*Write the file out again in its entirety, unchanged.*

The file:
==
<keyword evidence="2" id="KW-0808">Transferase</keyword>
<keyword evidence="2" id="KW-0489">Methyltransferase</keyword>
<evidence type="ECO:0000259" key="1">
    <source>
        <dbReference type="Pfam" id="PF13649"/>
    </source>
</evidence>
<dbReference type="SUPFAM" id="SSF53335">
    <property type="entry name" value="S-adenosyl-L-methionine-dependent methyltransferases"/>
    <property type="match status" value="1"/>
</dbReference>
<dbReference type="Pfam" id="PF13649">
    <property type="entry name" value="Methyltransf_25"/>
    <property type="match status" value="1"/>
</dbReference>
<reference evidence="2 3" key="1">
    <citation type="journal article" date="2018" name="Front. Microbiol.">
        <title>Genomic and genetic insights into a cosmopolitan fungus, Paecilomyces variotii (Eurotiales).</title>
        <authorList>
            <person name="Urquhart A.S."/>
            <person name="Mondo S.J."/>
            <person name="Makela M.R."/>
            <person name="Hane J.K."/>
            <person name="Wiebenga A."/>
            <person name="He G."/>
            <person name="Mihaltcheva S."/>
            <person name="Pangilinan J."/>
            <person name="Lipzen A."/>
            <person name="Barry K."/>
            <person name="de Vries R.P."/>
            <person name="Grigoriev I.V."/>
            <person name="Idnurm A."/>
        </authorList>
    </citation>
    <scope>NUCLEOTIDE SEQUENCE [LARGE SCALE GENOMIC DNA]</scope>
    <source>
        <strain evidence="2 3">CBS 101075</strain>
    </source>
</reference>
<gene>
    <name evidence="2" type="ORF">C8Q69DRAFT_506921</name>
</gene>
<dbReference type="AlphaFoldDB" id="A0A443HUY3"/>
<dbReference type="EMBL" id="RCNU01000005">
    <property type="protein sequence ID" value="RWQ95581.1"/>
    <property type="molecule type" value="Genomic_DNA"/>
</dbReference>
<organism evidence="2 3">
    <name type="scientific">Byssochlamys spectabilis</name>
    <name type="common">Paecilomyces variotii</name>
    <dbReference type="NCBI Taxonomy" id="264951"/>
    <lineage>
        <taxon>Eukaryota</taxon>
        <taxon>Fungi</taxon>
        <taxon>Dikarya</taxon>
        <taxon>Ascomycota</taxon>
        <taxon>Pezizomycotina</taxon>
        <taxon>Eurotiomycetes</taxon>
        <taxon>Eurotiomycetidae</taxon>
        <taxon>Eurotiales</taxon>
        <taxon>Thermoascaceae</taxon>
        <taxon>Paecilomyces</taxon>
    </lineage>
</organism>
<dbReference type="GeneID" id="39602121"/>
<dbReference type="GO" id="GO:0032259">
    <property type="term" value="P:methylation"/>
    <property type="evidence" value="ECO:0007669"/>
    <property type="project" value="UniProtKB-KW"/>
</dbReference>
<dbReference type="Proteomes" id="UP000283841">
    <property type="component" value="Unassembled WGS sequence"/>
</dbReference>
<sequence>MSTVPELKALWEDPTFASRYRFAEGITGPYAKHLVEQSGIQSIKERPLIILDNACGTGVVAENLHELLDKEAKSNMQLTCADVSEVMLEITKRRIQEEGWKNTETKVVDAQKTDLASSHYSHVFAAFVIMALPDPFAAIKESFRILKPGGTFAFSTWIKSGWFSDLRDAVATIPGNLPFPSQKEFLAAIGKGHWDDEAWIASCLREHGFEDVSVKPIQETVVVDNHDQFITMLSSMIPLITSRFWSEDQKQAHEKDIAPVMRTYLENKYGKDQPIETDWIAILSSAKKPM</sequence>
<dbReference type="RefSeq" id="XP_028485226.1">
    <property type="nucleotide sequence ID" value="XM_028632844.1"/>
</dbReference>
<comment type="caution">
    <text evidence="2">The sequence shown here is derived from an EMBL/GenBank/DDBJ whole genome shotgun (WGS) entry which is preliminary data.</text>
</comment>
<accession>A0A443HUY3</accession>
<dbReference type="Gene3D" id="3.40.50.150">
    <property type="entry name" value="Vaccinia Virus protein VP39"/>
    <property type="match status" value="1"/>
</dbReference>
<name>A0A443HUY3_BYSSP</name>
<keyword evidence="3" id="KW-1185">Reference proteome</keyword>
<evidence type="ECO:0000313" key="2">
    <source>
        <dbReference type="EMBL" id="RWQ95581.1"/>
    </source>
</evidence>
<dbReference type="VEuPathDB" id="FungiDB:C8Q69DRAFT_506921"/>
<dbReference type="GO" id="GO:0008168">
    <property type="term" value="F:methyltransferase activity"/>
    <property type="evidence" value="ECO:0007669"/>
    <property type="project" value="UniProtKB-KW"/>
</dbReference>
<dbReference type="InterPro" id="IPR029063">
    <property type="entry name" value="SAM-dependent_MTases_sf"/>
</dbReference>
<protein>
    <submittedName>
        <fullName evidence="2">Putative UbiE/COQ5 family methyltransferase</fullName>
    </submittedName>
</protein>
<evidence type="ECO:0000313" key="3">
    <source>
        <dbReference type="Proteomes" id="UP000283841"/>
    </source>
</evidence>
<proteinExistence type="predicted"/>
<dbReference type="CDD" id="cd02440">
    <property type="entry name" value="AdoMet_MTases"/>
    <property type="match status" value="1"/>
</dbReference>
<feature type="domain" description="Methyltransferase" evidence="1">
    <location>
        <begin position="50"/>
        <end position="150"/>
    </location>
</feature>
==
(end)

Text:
<keyword evidence="2" id="KW-0808">Transferase</keyword>
<keyword evidence="2" id="KW-0489">Methyltransferase</keyword>
<evidence type="ECO:0000259" key="1">
    <source>
        <dbReference type="Pfam" id="PF13649"/>
    </source>
</evidence>
<dbReference type="SUPFAM" id="SSF53335">
    <property type="entry name" value="S-adenosyl-L-methionine-dependent methyltransferases"/>
    <property type="match status" value="1"/>
</dbReference>
<dbReference type="Pfam" id="PF13649">
    <property type="entry name" value="Methyltransf_25"/>
    <property type="match status" value="1"/>
</dbReference>
<reference evidence="2 3" key="1">
    <citation type="journal article" date="2018" name="Front. Microbiol.">
        <title>Genomic and genetic insights into a cosmopolitan fungus, Paecilomyces variotii (Eurotiales).</title>
        <authorList>
            <person name="Urquhart A.S."/>
            <person name="Mondo S.J."/>
            <person name="Makela M.R."/>
            <person name="Hane J.K."/>
            <person name="Wiebenga A."/>
            <person name="He G."/>
            <person name="Mihaltcheva S."/>
            <person name="Pangilinan J."/>
            <person name="Lipzen A."/>
            <person name="Barry K."/>
            <person name="de Vries R.P."/>
            <person name="Grigoriev I.V."/>
            <person name="Idnurm A."/>
        </authorList>
    </citation>
    <scope>NUCLEOTIDE SEQUENCE [LARGE SCALE GENOMIC DNA]</scope>
    <source>
        <strain evidence="2 3">CBS 101075</strain>
    </source>
</reference>
<gene>
    <name evidence="2" type="ORF">C8Q69DRAFT_506921</name>
</gene>
<dbReference type="AlphaFoldDB" id="A0A443HUY3"/>
<dbReference type="EMBL" id="RCNU01000005">
    <property type="protein sequence ID" value="RWQ95581.1"/>
    <property type="molecule type" value="Genomic_DNA"/>
</dbReference>
<organism evidence="2 3">
    <name type="scientific">Byssochlamys spectabilis</name>
    <name type="common">Paecilomyces variotii</name>
    <dbReference type="NCBI Taxonomy" id="264951"/>
    <lineage>
        <taxon>Eukaryota</taxon>
        <taxon>Fungi</taxon>
        <taxon>Dikarya</taxon>
        <taxon>Ascomycota</taxon>
        <taxon>Pezizomycotina</taxon>
        <taxon>Eurotiomycetes</taxon>
        <taxon>Eurotiomycetidae</taxon>
        <taxon>Eurotiales</taxon>
        <taxon>Thermoascaceae</taxon>
        <taxon>Paecilomyces</taxon>
    </lineage>
</organism>
<dbReference type="GeneID" id="39602121"/>
<dbReference type="GO" id="GO:0032259">
    <property type="term" value="P:methylation"/>
    <property type="evidence" value="ECO:0007669"/>
    <property type="project" value="UniProtKB-KW"/>
</dbReference>
<dbReference type="Proteomes" id="UP000283841">
    <property type="component" value="Unassembled WGS sequence"/>
</dbReference>
<sequence>MSTVPELKALWEDPTFASRYRFAEGITGPYAKHLVEQSGIQSIKERPLIILDNACGTGVVAENLHELLDKEAKSNMQLTCADVSEVMLEITKRRIQEEGWKNTETKVVDAQKTDLASSHYSHVFAAFVIMALPDPFAAIKESFRILKPGGTFAFSTWIKSGWFSDLRDAVATIPGNLPFPSQKEFLAAIGKGHWDDEAWIASCLREHGFEDVSVKPIQETVVVDNHDQFITMLSSMIPLITSRFWSEDQKQAHEKDIAPVMRTYLENKYGKDQPIETDWIAILSSAKKPM</sequence>
<dbReference type="RefSeq" id="XP_028485226.1">
    <property type="nucleotide sequence ID" value="XM_028632844.1"/>
</dbReference>
<comment type="caution">
    <text evidence="2">The sequence shown here is derived from an EMBL/GenBank/DDBJ whole genome shotgun (WGS) entry which is preliminary data.</text>
</comment>
<accession>A0A443HUY3</accession>
<dbReference type="Gene3D" id="3.40.50.150">
    <property type="entry name" value="Vaccinia Virus protein VP39"/>
    <property type="match status" value="1"/>
</dbReference>
<name>A0A443HUY3_BYSSP</name>
<keyword evidence="3" id="KW-1185">Reference proteome</keyword>
<evidence type="ECO:0000313" key="2">
    <source>
        <dbReference type="EMBL" id="RWQ95581.1"/>
    </source>
</evidence>
<dbReference type="VEuPathDB" id="FungiDB:C8Q69DRAFT_506921"/>
<dbReference type="GO" id="GO:0008168">
    <property type="term" value="F:methyltransferase activity"/>
    <property type="evidence" value="ECO:0007669"/>
    <property type="project" value="UniProtKB-KW"/>
</dbReference>
<dbReference type="InterPro" id="IPR029063">
    <property type="entry name" value="SAM-dependent_MTases_sf"/>
</dbReference>
<protein>
    <submittedName>
        <fullName evidence="2">Putative UbiE/COQ5 family methyltransferase</fullName>
    </submittedName>
</protein>
<evidence type="ECO:0000313" key="3">
    <source>
        <dbReference type="Proteomes" id="UP000283841"/>
    </source>
</evidence>
<proteinExistence type="predicted"/>
<dbReference type="CDD" id="cd02440">
    <property type="entry name" value="AdoMet_MTases"/>
    <property type="match status" value="1"/>
</dbReference>
<feature type="domain" description="Methyltransferase" evidence="1">
    <location>
        <begin position="50"/>
        <end position="150"/>
    </location>
</feature>